The Tennessee Valley Authority has contracted with two of the nation's biggest solar power developers to build the largest solar installations ever built in Tennessee and Alabama to power Facebook's new data center in Huntsville, Alabama with 100 percent renewable energy.
TVA said First Solar will erect a 227-megawatt solar farm in Colbert County, Alabama and NextEra Energy Resources will build a 150-megawatt solar farm in Lincoln County, Tennessee.
The 377-megawatt output from these facilities is part of a historic agreement that TVA made with the solar providers to supply Facebook with renewable power for the $750 million data center Facebook is building in Huntsville. The 970,00-square-foot facility Facebook is building will employ about 100 workers and, as a condition of locating in Alabama, Facebook wanted to all of its electricity generated from renewable sources.
"We are committed to supporting our operations with 100 percent renewable energy and look to partner with organizations like TVA who offer solutions to help meet that goal," said Bryce Dalley, energy manager for Facebook. "TVA has been a great, responsive partner, and we are looking forward to being a part of the community in Huntsville."
TVA spokesman Scott Fiedler said the new solar farms will nearly double the 500 megawatts of solar-generated power now purchased or generated by TVA or its distributors.
Last year, TVA asked for requests for proposals from solar companies to build the new renewable generation for Facebook. TVA has made similar commitments to Google for its data centers in Alabama and Tennessee.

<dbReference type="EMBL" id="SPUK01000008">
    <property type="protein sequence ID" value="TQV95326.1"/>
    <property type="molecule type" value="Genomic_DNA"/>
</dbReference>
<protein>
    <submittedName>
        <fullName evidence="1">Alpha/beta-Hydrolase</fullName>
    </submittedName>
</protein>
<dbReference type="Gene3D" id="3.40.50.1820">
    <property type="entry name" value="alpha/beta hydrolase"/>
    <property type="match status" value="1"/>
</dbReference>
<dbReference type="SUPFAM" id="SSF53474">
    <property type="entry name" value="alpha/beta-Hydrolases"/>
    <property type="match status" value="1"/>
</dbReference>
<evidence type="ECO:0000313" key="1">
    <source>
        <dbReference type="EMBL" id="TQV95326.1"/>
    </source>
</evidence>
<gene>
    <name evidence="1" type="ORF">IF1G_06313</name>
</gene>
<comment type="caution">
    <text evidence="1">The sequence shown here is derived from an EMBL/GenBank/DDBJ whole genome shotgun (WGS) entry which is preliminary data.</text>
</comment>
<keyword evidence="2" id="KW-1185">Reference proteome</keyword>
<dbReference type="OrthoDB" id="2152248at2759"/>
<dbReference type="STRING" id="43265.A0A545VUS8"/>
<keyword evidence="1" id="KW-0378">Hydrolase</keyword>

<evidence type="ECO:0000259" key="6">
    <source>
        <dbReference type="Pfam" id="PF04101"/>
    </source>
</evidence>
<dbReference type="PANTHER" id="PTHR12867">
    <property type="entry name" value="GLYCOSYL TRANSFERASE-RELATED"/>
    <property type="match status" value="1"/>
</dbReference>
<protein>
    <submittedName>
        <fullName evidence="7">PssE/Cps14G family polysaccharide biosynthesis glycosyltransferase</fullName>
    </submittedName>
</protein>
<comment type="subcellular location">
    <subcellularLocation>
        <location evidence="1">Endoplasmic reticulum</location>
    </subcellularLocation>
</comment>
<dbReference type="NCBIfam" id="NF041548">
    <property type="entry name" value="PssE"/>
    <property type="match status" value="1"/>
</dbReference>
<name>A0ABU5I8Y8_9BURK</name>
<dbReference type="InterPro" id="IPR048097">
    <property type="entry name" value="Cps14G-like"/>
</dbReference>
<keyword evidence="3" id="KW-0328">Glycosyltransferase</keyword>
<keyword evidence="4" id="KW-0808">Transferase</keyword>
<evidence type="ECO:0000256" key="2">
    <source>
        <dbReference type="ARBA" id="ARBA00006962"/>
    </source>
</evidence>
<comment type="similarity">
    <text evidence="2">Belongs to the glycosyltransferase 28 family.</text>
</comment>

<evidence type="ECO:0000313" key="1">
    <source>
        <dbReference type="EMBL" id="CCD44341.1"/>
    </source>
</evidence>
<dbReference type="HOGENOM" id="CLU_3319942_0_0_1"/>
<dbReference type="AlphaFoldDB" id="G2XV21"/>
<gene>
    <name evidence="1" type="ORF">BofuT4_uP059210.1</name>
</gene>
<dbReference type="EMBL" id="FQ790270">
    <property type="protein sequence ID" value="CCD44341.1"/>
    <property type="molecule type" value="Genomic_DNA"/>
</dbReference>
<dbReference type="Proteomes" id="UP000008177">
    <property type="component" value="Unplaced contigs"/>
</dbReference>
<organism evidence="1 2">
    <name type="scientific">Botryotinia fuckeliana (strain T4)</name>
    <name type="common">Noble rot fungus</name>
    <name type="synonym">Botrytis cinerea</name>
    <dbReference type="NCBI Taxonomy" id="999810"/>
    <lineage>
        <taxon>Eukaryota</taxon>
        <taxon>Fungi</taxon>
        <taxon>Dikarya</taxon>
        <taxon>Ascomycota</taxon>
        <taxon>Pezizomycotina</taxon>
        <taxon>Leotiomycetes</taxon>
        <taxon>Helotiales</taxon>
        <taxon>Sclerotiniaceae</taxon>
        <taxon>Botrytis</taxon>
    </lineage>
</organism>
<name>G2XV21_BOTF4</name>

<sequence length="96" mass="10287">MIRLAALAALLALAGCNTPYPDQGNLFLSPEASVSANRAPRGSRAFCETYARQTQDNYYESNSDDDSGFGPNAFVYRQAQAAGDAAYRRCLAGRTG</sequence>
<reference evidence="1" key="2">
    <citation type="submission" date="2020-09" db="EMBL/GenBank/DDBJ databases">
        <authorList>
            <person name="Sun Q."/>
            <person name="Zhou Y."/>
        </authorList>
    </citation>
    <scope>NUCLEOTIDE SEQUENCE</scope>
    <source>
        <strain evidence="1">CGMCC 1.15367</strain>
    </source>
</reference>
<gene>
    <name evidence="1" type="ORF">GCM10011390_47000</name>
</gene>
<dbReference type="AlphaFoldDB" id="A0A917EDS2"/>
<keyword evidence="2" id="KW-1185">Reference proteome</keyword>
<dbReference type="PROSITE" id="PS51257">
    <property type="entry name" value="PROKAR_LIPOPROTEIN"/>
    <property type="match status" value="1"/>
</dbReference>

TVA officials declined to discuss the rates it will pay for the solar generation, although TVA President Bill Johnson has previously said that building additional solar or wind power tends to be more expensive than existing generation, especially since such generators don't produce power when the sun doesn't shine or the wind doesn't blow.
But to recruit businesses demanding renewable energy, TVA is adding more renewable generation. Facebook has committed to support all of its data centers and offices with 100 percent renewable energy by 2020.
"This announcement demonstrates TVA's commitment to invest in renewable energy that attracts high-paying jobs to benefit the communities we serve," said Doug Perry, TVA vice president of commercial energy solutions. "This partnership aligns the core values of TVA's public power model with Facebook's mission to bring the world closer together – powered by renewable energy."
TVA generates nearly 10 percent of its power from its 29 hydroelectric dams, but only about 3 percent of its power comes from purchased or TVA-owned wind and solar generation at present. Johnson said the federal utility plans to spend $8 billion over the next two decades on renewable power, including hydro upgrades, solar, wind and geothermal energy generation.
"TVA's commitment to the environment and our diverse portfolio are among the top reasons why businesses choose to relocate to the Valley," said John Bradley, TVA's senior vice president of economic development, who helped recruit a record amount of business investment to TVA's 7-state region in fiscal 2018. "TVA's ability to deliver large amounts of renewable, reliable energy at competitive rates makes the Valley an attractive place to do business and recruit quality jobs."
Environmental groups which have criticized TVA for not doing more to promote solar and wind energy welcomed Friday's announcement.
"We applaud Facebook for having the vision and the leadership to push for a clean energy future and TVA for responding to this large customer's demand," said Stephen Smith, executive director of the Southern Alliance for Clean Energy. "We look forward to additional solar announcements. However, TVA will still need to scale up considerably over the next five years to keep pace with solar installations from other utilities in the Southeast and respond to all customer classes desire for more solar."
Smith noted that next door in the Carolinas, Duke Energy Corp. has outlined plans to add 4,300 megawatts of additional solar power in the next 15 years.